Semiconductors and Components

Intel Launches Low-Power Processors for Wearables, IoT

10 September 2013

Intel CEO Brian Krzanich Tuesday announced a new family of processors targeting low-power applications in emerging segments like wearable computing and the so-called Internet of Things.

Delivering his first Intel Developer Forum (IDF) keynote address since taking over for Paul Otellini in May, Krzanich said the Quark family of system-on-chip (SoC) devices would be Intel's smallest ever SoCs at approximately one-fifth the size of the company's Atom chips. He said the Quark devices would consume about one tenth of the power compared to Atom processors.

Krzanich said the Quark devices would feature "lower power and a small form factor than I think anyone thought the Intel architecture could go."

Intel plans to begin sampling reference boards based on the first Quark product during the fourth quarter of this year. The reference boards, which will be created for sample applications for things like wearable computing, are designed to help customers accelerate the development of products initially aimed at the industrial, energy and transportation segments, Intel said.

Quark processors will be fully synthesizable, enabling customers to integrate their own IP blocks with them on chip, Krzanich said. The devices could potentially be built for customers by third party foundries like TSMC, but the current plan is for all Quark processors to be made by Intel, Krzanich said.

The markets for both wearable computers and the Internet of Things are still in their infancy. Eventually each are expected to be worth tens of billions of dollars per year.

Krzanich was joined on stage Renee James, who was named president of Intel in May. James spoke for about 30 minutes about the potential applications of integrated high-performance computing in areas such as health care. She described her vision for an era in which every device and every object computes and said that integrated computing solutions must be smaller, faster, more versatile and produced in higher volume.

During her remarks, James declared that Moore's Law is still alive and well at Intel, despite frequent predictions of its demise. "I can assure you that it's alive and well," she said, adding that Intel has its 14-nm process technology ready to go and that the company can "see beyond that."

While Intel has to date struggled to gain meaningful market share in mobile computing devices like smartphones and tablets, Krzanich pledged that the company would achieve success in those areas as well as maintaining leadership in servers and PCs and take the lead in emerging segments like wearables and the Internet of Things. "Our plan is to lead in every segment of computing," he said.

Also at IDF on Tuesday, Intel introduced its Xeon Processor E5-2600 v2 product family (codenamed Ivy Bridge-EP) for the servers, storage and networking infrastructure found in datacenters. Intel said the new 22-nm Xeons, featuring as many as 12 cores, would offer greater efficiency and flexibility, enabling the delivery of services for high performance computing, cloud and enterprise segments.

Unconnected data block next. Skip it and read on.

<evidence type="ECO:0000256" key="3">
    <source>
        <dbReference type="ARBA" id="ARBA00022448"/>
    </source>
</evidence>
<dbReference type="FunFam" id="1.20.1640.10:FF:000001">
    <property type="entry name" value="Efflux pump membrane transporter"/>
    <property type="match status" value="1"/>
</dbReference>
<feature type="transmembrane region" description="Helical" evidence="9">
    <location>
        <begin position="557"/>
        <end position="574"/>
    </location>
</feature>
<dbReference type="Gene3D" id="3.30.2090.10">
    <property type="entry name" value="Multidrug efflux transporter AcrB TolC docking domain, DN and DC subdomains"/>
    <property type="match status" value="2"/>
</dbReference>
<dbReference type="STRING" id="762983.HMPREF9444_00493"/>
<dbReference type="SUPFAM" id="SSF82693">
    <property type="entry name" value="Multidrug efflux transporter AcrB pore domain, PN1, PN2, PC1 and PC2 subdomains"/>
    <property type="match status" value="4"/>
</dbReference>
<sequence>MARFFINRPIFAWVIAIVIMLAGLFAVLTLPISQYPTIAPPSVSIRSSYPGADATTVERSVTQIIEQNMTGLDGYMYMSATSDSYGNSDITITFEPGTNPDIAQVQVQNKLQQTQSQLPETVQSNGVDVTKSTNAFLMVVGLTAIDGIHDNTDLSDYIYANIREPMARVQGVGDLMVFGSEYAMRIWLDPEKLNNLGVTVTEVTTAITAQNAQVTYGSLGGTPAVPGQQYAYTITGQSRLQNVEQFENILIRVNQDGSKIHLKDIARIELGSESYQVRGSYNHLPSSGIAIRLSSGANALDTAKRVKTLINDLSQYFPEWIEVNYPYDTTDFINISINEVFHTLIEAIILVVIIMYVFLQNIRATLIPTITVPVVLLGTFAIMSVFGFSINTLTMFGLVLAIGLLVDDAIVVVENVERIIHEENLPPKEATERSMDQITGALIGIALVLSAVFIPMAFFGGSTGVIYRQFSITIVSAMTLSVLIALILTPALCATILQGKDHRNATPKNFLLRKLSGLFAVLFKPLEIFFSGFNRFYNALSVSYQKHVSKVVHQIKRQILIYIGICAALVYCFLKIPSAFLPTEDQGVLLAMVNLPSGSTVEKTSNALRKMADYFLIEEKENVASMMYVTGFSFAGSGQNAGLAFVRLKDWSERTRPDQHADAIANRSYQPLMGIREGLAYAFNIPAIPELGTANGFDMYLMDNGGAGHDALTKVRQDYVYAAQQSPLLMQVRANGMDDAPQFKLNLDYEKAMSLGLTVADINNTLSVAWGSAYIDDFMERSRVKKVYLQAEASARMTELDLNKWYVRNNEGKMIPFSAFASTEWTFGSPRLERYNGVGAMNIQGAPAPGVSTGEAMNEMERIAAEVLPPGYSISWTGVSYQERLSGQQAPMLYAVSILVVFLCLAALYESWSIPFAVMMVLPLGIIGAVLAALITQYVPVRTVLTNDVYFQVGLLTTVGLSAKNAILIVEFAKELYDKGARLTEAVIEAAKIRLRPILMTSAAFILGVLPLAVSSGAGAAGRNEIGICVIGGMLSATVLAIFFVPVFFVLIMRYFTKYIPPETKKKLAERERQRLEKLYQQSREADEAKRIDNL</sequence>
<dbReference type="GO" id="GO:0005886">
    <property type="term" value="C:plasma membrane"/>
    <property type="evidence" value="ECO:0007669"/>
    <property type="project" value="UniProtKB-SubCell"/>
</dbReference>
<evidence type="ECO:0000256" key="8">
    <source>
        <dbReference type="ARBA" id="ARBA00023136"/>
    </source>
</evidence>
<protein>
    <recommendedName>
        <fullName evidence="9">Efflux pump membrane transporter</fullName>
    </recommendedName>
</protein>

In his first IDF keynote, Krzanich touched on several other topics, including:

  • 14-nm. Krzanich demonstrated a a fanless notebook PC based on a 14-nm chip using Intel's newest microarchitecture, Broadwell. The 14-nm chips are set to begin production by the end of this year, he said. "Fourteen nanometer is here, it's working, and will be shipping by the end of this year," Krzanich said.
  • Innovation in the PC space. Krzanich said that the PC is "in the process of reinventing itself" and that there is currently more innovation going on in the PC space than he had ever seen before in more than 30 years in the industry. He touted Intel's work on the development of "two-in-ones"—systems that can function as a notebook PC but have a detachable touchscreen that can function as a tablet. He said there would soon by 60 such system on the market featuring with an Intel Core processor or a Bay Trail Atom processor at price points as low as $400. "This is where the PC is headed," Krzanich said.
  • Tablets. Krzanich said a Lenovo tablet with an Atom processor and showed video of several other Intel-based tablets. Some of these tablets that will be available by the 2013 holiday season have price points below $100, he said.
  • Bay Trail. Krzanich said Intel would introduce Bay Trail, Intel's first 22-nm SoC for mobile devices, later this week. Bay Trail is based on Intel's new low-power, high-performance Silvermont microarchitecture. Implementing the device in 22-nm process technology gives it a 50 percent improvement in performance and extended battery life, he said.

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